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When the Gold Standard of Care Is Not Available

Beasley, Amy DNP, RN, CCM, CHPN; Carter, Patricia A. PhD, RN, CNS

Author Information
Cancer Care Research Online: April 2022 - Volume 2 - Issue 2 - p e026
doi: 10.1097/CR9.0000000000000026
  • Open

A diagnosis of cancer and subsequent therapies (surgery, radiation, chemotherapy) are known to result in negative physical symptoms (eg, pain, nausea, fatigue, shortness of breath, weight loss). In addition to physical symptoms, increased depression and anxiety are also common. These symptoms negatively impact both the patient diagnosed with cancer and their family caregivers. The combination of cancer therapies and unpleasant side-effects can be overwhelming for patients and families to navigate. Thankfully, supportive palliative care has been shown to improve the overall experience of those along this journey.1–3 In fact, specialty palliative care is considered the “gold standard” for all patients with advanced cancer.4 Unfortunately, this service is not readily available to all.

The American Society of Clinical Oncology (ASCO) and the National Cancer Institute (NCI) recommend that cancer treatment be delivered concurrently with palliative care for patients with advanced cancer.4 This recommendation includes the use of a specialty interdisciplinary palliative care team early in the disease trajectory for both the patient and their family.4 Palliative care is defined as a holistic care approach provided by an interdisciplinary team to manage a patient’s physical, psychosocial, emotional, and spiritual needs.5,6 Over the past few years, progress has been made to include palliative care services alongside cancer care, in some areas, however, not all patients receive this benefit.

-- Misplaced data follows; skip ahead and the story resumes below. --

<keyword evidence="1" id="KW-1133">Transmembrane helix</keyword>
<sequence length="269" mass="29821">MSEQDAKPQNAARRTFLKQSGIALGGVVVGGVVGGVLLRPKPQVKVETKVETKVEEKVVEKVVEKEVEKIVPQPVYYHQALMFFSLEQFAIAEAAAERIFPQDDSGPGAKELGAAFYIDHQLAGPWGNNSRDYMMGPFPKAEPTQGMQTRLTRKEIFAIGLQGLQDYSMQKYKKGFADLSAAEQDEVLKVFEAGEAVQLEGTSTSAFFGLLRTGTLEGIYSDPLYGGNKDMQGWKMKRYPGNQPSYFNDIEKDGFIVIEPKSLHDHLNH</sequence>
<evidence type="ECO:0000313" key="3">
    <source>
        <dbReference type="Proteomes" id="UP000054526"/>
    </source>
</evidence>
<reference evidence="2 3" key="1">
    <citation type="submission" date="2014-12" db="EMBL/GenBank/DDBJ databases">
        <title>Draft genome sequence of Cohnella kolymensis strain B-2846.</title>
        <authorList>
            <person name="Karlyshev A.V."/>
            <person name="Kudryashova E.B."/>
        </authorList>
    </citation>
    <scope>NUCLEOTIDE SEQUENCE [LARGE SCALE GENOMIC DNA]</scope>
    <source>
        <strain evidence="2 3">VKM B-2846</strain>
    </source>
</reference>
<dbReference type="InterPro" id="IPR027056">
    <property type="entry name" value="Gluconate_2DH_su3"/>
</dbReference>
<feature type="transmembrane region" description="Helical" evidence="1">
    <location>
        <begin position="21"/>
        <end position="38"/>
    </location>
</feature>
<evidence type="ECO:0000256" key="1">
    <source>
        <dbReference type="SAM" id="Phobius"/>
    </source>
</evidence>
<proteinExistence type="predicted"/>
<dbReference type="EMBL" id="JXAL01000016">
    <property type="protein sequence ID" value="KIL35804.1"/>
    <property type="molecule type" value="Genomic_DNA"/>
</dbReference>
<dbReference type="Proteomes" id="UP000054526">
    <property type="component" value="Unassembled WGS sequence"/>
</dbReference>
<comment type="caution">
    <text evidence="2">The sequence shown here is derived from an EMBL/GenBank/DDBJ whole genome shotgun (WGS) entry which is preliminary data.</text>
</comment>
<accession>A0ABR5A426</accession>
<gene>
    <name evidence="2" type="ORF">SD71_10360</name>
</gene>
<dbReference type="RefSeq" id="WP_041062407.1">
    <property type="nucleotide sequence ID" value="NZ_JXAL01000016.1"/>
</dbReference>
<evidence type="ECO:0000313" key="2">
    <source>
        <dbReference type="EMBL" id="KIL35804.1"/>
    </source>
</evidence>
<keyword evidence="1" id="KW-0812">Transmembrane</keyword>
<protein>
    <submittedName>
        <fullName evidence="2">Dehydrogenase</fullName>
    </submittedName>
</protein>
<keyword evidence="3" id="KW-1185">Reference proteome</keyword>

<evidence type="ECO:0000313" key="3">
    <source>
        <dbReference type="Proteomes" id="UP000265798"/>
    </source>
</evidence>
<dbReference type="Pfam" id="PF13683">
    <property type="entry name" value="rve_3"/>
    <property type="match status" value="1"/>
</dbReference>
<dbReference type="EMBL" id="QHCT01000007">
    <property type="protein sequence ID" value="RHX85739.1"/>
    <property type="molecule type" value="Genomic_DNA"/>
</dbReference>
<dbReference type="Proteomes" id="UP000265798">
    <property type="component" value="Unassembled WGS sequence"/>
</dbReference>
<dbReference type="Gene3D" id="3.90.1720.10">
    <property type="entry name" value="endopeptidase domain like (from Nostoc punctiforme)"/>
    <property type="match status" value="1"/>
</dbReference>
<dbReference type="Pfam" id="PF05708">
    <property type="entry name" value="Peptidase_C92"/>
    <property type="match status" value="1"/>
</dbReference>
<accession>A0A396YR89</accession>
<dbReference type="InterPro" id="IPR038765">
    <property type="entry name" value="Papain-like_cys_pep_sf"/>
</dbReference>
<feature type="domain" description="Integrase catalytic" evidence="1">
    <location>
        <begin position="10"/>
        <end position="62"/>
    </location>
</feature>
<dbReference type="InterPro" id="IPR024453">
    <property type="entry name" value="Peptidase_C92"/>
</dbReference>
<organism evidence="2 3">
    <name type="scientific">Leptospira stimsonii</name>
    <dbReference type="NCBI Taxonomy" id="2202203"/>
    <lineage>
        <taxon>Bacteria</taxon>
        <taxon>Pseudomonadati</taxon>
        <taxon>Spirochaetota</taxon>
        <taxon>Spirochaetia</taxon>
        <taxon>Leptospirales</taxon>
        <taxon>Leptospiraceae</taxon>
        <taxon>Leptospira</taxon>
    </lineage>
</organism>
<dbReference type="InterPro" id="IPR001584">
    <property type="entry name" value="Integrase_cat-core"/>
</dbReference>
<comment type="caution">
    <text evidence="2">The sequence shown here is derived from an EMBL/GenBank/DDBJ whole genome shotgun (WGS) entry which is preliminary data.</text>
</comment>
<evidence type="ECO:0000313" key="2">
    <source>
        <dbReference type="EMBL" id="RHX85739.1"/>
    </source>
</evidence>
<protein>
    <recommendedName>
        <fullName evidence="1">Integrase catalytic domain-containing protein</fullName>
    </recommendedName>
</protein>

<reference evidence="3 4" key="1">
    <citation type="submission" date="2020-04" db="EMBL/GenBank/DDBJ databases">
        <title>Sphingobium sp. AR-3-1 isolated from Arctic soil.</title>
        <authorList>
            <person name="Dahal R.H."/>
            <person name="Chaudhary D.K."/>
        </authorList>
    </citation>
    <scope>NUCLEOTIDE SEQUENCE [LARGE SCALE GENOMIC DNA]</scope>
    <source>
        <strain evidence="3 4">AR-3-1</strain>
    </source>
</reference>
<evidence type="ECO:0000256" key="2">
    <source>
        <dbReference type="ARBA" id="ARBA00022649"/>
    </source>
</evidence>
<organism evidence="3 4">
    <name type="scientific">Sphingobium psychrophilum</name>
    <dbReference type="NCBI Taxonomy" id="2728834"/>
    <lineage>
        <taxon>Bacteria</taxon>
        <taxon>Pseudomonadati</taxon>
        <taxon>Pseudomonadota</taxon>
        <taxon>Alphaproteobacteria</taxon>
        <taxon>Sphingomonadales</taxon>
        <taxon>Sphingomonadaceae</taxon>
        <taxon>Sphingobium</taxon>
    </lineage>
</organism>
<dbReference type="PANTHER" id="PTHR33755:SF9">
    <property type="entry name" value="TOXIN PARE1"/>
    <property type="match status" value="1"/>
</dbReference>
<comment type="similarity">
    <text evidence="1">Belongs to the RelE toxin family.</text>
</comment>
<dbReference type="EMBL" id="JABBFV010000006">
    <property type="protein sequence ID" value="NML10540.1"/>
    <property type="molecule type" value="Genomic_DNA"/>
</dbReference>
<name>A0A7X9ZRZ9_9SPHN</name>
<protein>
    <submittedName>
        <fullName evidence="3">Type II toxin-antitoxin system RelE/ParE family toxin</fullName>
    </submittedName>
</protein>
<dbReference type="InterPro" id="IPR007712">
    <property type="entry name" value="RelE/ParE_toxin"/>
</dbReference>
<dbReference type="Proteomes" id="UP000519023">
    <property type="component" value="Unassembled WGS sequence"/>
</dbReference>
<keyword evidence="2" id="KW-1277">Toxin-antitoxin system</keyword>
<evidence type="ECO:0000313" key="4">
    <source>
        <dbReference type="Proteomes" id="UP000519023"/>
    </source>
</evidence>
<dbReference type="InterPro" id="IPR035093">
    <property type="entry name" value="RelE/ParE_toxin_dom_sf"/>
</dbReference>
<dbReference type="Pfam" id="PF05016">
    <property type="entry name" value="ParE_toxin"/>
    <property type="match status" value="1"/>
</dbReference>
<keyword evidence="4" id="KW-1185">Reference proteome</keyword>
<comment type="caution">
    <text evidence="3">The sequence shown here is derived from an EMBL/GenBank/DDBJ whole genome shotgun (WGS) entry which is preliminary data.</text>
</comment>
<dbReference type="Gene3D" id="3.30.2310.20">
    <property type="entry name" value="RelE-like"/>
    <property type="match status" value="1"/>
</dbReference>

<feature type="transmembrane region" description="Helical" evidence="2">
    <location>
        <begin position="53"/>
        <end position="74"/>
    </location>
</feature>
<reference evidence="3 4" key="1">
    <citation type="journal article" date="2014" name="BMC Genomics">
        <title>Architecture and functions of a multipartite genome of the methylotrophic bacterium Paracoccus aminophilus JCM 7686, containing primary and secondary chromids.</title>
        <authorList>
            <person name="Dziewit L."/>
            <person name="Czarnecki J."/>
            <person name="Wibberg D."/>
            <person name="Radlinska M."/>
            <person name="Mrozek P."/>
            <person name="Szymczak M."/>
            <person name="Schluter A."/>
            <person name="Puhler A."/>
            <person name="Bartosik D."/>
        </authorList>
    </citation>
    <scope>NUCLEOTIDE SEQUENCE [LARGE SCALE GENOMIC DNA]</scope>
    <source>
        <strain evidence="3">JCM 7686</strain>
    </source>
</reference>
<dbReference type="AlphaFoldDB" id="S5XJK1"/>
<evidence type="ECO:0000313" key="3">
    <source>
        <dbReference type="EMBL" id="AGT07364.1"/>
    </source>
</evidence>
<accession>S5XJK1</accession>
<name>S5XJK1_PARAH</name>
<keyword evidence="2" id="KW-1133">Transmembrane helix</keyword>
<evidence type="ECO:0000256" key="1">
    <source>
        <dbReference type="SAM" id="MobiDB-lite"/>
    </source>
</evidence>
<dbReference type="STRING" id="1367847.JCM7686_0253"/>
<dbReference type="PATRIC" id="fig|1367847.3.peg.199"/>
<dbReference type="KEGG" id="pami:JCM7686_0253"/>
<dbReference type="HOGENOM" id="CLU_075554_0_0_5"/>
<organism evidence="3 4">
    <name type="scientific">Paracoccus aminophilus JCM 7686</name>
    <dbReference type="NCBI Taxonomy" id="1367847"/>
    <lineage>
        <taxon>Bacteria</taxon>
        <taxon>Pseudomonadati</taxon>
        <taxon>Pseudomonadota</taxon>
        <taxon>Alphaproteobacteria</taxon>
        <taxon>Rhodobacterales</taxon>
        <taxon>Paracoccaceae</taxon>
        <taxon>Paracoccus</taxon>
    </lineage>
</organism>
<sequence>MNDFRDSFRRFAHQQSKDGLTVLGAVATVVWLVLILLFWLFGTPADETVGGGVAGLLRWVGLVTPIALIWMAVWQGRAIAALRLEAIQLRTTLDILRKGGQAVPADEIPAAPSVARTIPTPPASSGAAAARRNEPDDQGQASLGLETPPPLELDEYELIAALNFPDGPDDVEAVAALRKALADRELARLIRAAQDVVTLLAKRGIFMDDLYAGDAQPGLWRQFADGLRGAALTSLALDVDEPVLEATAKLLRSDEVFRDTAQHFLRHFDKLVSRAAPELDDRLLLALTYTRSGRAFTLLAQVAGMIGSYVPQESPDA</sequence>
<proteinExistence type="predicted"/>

Hui et al7 reported that 95% of NCI-designated oncology centers offered outpatient specialty palliative care services. While less than half (40%) of non-NCI-designated cancer centers offered these same services. NCI-designated cancer centers make up approximately 30% of US Hospitals.7 Even though specialty palliative care programs within cancer centers have increased, access remains a challenge at non-NCI, resource-deficit, or smaller cancer centers. Leaving most patients without access to these critical advanced services.

With these restrictions and limited access to specialty services, how then are we to provide this critical service to our patients and families receiving care at most cancer care centers across the nation? One answer may be primary palliative care.

Primary palliative care is a holistic approach to care by all care providers that incorporates palliative care principles within chronic disease management (eg, cancer) utilizing collaboration with specialty palliative care providers when needed.8,9 The focus is on addressing palliative care competences, such as symptom and pain management and goals of care conversations (eg, my choices my wishes). Support and training for primary palliative care is available to all primary care providers through national palliative care organizations (eg, Center to Advance Palliative Care, the Hospice and Palliative Nurses Association, and the American Academy of Hospice and Palliative Medicine).